Scapula (left and right) completely fused >22
Humerus completely fused >24
Distal radius 90% 19-23
Ulna appears completely fused >23
Annular epiphyses (vertebrae) completely separated <25

Table 2: Stages of epiphysial fusion evident on Dick's skeletal remains

The stages of epiphysial fusion indicate Dick was aged somewhere between 20 and 26 years at the time of death. The incompletely fused distal radius was examined by X-ray, and was the only epiphysis incompletely fused. This bone provided a more reliable estimate. The dental attrition was examined from the mandible, and using data from Lovejoy (1985), age was estimated between 24 and 30 years of age. In summary, observations indicate Dick's age at death to be approximately 22 +/-3 years. This figure is supported by the analysis performed by Wood and Hodgson (1996) on the original skeletal material from Dick, who also estimated age at 22 +/-3 years.

Age estimation for Harry

Examination of Harry's skeletal remains showed no indication of incompletely fused or unfused epiphyses. This feature reduced the reliability of age estimation. The data are summarised in Table 3. Included in the table is the degree of fusion observed and the estimated age (McKern and Stewart 1957; Rathbun and Buikstra 1984; Bass 1987).

Epiphysis Degree of fusion (%) Approximate age (years)
Scapula (left and right) completely fused >22
Humerus (left and right) completely fused >24
Radius completely fused >22
Ulna completely fused >23
Basi-occipit completely fused >19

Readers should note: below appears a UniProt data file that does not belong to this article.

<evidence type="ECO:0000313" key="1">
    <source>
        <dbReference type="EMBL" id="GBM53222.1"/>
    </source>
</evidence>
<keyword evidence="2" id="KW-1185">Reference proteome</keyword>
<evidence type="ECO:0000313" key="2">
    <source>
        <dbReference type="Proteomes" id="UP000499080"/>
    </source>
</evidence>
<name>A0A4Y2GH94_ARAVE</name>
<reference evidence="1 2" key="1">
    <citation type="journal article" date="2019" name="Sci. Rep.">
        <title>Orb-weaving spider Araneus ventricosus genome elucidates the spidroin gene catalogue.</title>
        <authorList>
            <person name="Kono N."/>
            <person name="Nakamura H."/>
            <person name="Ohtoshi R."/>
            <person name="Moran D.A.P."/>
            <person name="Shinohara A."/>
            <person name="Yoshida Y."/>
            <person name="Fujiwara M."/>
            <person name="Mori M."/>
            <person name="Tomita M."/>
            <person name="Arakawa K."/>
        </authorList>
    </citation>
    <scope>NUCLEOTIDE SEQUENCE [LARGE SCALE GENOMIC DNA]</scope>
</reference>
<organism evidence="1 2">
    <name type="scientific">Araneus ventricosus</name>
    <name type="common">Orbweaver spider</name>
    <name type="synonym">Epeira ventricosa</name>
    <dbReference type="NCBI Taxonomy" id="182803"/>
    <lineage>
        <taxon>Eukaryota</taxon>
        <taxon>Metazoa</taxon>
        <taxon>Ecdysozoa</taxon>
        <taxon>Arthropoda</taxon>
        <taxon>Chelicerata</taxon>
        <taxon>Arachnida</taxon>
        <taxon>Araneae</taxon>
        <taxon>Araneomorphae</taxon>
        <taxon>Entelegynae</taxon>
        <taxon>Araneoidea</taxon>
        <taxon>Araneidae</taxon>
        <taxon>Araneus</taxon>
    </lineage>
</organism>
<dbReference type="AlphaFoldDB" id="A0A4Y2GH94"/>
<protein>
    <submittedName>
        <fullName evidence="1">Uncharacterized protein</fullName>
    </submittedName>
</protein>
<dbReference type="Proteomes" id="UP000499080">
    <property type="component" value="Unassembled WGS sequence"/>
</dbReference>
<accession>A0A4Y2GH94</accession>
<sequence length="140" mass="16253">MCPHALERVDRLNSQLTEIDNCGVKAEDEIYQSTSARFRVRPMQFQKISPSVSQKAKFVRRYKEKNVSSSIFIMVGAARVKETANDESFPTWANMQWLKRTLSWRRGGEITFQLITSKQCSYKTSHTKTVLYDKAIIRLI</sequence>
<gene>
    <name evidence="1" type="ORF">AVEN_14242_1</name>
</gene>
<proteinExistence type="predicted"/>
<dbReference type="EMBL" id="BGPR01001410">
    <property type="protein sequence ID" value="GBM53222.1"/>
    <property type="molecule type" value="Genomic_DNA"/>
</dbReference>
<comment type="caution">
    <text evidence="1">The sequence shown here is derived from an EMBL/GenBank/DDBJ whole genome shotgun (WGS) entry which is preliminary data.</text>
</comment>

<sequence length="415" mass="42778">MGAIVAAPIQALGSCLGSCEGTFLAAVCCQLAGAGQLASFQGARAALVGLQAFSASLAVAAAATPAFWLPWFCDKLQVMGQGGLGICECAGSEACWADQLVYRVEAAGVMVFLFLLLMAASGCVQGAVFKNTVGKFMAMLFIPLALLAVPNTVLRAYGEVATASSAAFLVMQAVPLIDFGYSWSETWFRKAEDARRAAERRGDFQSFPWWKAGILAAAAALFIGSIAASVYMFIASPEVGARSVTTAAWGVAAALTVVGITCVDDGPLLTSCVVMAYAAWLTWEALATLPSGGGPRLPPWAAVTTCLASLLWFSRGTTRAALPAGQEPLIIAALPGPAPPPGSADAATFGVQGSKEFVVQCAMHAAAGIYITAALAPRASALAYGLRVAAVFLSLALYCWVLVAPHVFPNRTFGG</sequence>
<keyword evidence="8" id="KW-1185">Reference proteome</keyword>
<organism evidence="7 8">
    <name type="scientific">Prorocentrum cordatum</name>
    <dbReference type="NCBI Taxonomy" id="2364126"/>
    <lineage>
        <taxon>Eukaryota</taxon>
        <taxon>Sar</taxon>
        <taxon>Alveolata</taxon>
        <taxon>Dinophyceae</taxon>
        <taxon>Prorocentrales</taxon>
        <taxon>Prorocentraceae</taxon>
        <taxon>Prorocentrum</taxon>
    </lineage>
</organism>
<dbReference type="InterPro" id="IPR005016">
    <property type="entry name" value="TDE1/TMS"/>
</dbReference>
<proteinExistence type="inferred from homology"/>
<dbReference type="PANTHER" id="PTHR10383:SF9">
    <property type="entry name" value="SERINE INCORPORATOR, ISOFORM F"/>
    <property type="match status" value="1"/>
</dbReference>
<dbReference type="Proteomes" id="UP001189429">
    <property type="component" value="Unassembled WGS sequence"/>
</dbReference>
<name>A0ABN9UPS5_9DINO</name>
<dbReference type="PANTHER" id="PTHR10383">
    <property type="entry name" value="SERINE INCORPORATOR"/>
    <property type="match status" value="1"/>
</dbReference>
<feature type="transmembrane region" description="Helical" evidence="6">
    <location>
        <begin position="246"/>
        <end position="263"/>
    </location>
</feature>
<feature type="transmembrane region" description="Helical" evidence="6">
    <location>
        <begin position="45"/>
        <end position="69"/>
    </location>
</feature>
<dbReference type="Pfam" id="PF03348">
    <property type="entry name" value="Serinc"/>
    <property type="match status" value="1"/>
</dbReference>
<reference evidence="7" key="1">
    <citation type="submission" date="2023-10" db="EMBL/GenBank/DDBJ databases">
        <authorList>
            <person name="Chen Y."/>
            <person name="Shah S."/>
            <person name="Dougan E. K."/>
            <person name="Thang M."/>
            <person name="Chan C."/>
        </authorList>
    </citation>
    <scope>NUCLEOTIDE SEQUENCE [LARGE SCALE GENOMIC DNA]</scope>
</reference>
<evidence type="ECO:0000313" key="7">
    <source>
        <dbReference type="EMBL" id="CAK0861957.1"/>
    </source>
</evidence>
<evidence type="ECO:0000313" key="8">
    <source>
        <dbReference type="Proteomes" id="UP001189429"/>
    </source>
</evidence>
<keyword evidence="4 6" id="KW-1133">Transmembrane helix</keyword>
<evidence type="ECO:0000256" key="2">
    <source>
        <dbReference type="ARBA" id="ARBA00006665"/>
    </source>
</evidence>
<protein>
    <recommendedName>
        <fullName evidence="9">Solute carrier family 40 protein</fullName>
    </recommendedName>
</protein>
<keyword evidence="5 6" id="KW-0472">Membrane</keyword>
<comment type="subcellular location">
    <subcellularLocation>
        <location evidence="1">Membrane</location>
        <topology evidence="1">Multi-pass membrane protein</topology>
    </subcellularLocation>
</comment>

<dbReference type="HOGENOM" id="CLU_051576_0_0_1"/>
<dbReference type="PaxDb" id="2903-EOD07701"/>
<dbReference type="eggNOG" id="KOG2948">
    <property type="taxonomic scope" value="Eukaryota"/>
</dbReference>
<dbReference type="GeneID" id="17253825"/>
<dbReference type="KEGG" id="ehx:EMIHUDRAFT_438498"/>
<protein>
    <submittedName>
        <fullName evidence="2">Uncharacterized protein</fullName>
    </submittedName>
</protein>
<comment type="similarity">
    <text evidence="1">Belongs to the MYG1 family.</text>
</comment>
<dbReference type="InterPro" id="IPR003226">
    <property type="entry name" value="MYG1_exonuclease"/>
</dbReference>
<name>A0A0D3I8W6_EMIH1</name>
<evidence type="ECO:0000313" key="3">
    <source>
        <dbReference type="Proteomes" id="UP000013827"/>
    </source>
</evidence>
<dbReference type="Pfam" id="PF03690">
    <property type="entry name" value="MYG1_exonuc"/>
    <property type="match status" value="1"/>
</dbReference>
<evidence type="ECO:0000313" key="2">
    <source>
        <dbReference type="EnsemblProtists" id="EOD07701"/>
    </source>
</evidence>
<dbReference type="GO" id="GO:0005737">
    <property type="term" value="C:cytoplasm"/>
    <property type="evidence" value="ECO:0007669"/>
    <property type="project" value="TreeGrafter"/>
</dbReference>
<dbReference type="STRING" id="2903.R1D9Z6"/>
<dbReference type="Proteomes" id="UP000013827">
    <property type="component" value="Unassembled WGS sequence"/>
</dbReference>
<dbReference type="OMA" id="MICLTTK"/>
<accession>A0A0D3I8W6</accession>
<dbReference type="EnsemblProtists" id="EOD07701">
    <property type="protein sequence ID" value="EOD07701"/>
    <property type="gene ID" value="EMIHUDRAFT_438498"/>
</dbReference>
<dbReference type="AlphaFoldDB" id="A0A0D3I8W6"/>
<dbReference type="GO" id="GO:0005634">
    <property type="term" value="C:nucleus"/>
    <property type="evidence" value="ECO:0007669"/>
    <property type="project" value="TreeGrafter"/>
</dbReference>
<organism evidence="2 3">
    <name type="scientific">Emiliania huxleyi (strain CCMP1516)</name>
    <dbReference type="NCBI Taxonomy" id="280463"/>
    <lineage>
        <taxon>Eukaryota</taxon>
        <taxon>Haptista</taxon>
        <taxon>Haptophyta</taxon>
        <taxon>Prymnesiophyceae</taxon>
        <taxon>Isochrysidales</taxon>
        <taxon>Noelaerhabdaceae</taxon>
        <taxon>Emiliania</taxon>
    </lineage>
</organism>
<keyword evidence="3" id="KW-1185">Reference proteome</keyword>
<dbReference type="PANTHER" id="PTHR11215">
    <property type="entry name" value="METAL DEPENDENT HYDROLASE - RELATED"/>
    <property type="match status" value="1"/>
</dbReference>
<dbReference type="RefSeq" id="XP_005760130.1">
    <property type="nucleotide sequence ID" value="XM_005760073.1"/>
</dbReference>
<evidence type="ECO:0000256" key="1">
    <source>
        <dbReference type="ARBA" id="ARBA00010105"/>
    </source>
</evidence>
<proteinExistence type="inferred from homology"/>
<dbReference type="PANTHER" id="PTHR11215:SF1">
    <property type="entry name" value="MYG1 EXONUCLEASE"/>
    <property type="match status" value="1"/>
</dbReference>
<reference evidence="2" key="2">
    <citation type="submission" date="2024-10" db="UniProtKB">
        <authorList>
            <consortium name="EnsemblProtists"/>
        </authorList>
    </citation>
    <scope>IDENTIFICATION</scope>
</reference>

Tibia completely fused >23
Annular epiphyses (vertebrae) completely fused >25

Table 3: Stages of epiphysial fusion evident on Harry's skeletal remains

Age estimation was not possible from the clavicle because of its fragmentation. In addition, the basi-occipit of the cranium was completely fused, indicating an age greater than 19 years.

To provide a better estimate of age, the state of dental attrition on the skull was examined. Using data from Lovejoy (1985), age was estimated from the dentition at 24 to 30 years. It was difficult to determine the rate of dental wear, however, since the occlusal plane between the mandible and cranium was considered abnormal. This angulated plane was caused by the underdeveloped nature of the maxilla and may have led to a reduced wearing of the teeth through the restriction of medial-lateral mandibular movements. However, a forensic odontologist was consulted who agreed with the postcranial age estimate. The internal cranial sutures were examined and found to exhibit the first signs of fusion. This alone might place the individual in his early thirties (Krogman and Iscan 1986).

In summary, the precise age estimation of this skeleton was difficult and unreliable. This was primarily because of the abnormal developmental state of the skull, the absence of an intact pubic symphysis, and completely fused epiphyses. It is the authors' opinion that Harry was aged approximately 28 +/-4 years.

It is important to remember that the individuals to whom the Pandora skeletons belonged were born approximately 230 years ago, and cannot be assumed necessarily to parallel a modern-day population. Many of the current techniques available for age determination from epiphysial union were derived from skeletal populations of early last century.

People of today are known to mature earlier physically, and at a faster rate than populations over two centuries ago (Wood pers. comm.). Clegg (1968) states that over the past 150 years, English schoolboys have shown a steady increase in height at any age, due to an increased rate of growth during childhood. Furthermore, this trend is not confined to any one country or continent (Tanner 1962). This results in modern-day individuals attaining a greater height and an earlier rate of epiphysial fusion than populations of the 18th and 19th centuries. Therefore, it should be noted that the approximate ages given for Tom, Dick, and Harry are probably slightly underestimated.